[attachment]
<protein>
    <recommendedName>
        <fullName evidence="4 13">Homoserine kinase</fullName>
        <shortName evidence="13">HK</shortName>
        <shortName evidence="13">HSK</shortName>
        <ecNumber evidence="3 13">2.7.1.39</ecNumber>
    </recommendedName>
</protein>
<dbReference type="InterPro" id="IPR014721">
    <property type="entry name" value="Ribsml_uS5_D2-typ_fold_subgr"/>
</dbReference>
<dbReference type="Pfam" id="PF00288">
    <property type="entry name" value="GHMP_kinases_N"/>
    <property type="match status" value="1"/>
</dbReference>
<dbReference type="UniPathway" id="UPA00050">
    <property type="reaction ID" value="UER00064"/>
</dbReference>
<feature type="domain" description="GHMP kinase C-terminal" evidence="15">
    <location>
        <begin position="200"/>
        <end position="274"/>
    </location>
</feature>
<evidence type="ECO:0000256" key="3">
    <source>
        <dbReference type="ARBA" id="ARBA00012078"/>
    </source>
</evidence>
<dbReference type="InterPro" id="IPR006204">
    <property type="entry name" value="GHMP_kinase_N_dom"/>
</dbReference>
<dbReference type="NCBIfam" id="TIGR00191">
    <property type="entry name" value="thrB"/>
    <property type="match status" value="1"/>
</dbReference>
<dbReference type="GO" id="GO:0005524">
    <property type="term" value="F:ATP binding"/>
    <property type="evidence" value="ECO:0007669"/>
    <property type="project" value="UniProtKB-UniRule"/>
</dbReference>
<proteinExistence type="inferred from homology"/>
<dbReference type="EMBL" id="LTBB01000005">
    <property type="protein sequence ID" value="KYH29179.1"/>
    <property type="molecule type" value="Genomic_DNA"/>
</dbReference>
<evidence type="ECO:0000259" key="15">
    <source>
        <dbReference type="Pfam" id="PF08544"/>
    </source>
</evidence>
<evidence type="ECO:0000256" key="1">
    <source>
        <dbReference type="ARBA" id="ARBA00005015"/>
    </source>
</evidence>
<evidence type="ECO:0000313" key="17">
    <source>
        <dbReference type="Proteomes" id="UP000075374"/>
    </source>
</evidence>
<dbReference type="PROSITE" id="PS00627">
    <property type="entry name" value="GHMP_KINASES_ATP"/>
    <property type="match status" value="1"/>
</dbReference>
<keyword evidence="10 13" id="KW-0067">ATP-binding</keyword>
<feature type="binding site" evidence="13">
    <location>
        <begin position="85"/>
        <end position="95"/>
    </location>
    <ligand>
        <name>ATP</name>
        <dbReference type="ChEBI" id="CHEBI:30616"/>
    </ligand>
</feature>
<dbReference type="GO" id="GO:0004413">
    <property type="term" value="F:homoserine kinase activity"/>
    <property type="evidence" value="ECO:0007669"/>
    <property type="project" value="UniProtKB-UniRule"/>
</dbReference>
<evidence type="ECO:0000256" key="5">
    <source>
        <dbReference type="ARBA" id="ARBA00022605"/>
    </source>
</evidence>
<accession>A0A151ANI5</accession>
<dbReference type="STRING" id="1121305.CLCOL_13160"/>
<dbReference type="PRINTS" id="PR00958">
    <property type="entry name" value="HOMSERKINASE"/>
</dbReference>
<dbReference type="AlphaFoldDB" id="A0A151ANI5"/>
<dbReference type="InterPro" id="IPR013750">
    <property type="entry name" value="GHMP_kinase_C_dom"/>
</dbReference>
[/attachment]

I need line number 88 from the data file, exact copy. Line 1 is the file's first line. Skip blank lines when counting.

<dbReference type="STRING" id="1121305.CLCOL_13160"/>